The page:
Vianne’s sister, Isabelle, is a rebellious eighteen-year-old girl, searching for purpose with all the reckless passion of youth. While thousands of Parisians march into the unknown terrors of war, she meets the compelling and mysterious Gäetan, a partisan who believes the French can fight the Nazis from within France, and she falls in love as only the young can…completely. When he betrays her, Isabelle races headlong into danger and joins the Resistance, never looking back or giving a thought to the real–and deadly–consequences.

My thoughts:

I heard about this book on booktube and had decided I had to buy it. It was one of my books I received from my birthday book haul. I have been meaning to share my haul with you so stay tuned for that. I did something very different with this book. I began reading the physical book and then I downloaded the audio book version on to my iPhone. Some background here, I took Spanish in high school and Japanese in college so to say my French is lacking is quite an understatement. Sadly, I don’t even know where to begin with pronunciation of French words. So after reading a bit, I tried out the audio version and instead of just listening, I followed along in the book.  It was the best thing ever. I was able to hear the correct pronunciation for all the characters and locations in the book. So when I did read without the audio, I sounded pretty darn good in my head!

This book focused on two sisters, Vianne and her sister, Isabelle who lived in a small village called Carriveau beginning in 1939.  The book also jumps to present day in America where one of the sister is speaking of her life today and reflecting on the past and her experience during war time. The death of the girls’ mother puts them both in a predicament with their grieving father and he sends them away.

 In love we find out who we want to be; in war we find out who we are. 

What a way to start this book. I think at some point or other we all think about what it would like to be in war and wonder how we respond. We never truly know until we are thrust into the thick of it. Because so many factors are hard to imagine.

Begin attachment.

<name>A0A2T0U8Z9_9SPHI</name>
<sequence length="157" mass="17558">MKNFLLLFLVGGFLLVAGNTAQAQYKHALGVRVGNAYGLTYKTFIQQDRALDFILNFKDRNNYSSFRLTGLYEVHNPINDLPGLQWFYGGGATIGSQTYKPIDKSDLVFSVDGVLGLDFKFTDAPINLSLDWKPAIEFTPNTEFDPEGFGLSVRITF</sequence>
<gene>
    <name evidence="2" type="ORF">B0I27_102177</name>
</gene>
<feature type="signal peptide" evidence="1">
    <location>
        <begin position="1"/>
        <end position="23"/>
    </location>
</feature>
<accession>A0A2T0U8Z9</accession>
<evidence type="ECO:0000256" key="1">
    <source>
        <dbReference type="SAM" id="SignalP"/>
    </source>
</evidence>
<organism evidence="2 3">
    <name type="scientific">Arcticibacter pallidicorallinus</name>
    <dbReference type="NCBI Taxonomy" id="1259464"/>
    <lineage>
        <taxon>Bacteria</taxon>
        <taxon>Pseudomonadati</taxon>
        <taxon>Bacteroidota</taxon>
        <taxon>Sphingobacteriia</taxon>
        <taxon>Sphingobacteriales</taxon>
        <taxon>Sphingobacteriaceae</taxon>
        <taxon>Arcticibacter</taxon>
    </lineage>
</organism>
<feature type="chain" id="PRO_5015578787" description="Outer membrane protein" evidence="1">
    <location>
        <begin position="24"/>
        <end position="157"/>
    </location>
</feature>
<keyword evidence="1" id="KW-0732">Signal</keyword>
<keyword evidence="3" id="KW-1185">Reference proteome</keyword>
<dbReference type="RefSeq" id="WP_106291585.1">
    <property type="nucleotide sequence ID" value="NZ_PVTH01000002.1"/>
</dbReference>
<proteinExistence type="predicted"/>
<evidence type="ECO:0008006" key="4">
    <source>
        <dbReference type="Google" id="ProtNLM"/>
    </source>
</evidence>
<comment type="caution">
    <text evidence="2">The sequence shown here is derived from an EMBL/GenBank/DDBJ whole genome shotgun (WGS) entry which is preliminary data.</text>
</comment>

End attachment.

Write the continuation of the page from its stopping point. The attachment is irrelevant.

The book explores many things but one thing that sets the two sister’s apart in their journey moving forward is their perception of the relationship they have with their father. Vianne tended to be more forgiving and looks for love and finds it with her husband and little girl. Isabelle’s perception leaves her to constantly run back to her father to seek his love and  his “rejection” eventually develops a strong will in Isabelle that leads her to join forces with the French resistance when Hitler’s regime pushes past the Maginot Line to occupy France. The Maginot Line was miles and miles of concrete walls and obstacle sand weapons that had been constructed along the German border after the Great War to protect France.

One thing I really loved about this book is that is shows the strength both sisters have despite the different paths they choose. They both are very strong women in a very difficult time. I really liked that. I liked that the author didn’t make you feel one was better for the choices they made. They both were amazing women and now that I think about it, all of the women in this book were resilient from Vianne’s Jewish neighbor and best friend, Rachel, to the Mother Marie-Therese at the orphanage, to one of the lead contacts for the Resistance, Micheline. None of these women were simple victims. They made difficult decisions and followed their hearts.

As I write this review, I realize I like this book even more. The detail the author provides, pulls you right in like you are standing there next to the characters. The denial they all felt when Hitler’s regime began invading felt so real. Because when crisis strikes, we always feel a sense of disbelief that it can happen to us. The lack of necessities when the German soldiers invaded and confiscated food and fine goods was written in such a way that it allowed the reader to see the transformation from life before to after the invasion.

Favorite Quote:

“It’s hard to forget,” she said quietly. “And I’ll never forgive.” “But love has to be stronger than hate or there is no future for us.”
– Vianne to Sophie

This quote is Vianne talking to her daughter Sophie about a choice she had to make for their safety. It’s a very raw and heartbreaking part of the book but it helped to keep perspective of the dark realities of the times.

This book is so worth the read, for it isn’t just a book about the war, it’s about people and love, and loss, and redemption and so much more. Just read it already!

I rarely give a 5 butterfly rating but I think that this book did everything it meant to do and more. This was my first Kristin Hannah book that I have read but it was a great first read.

5ratingHappy Reading!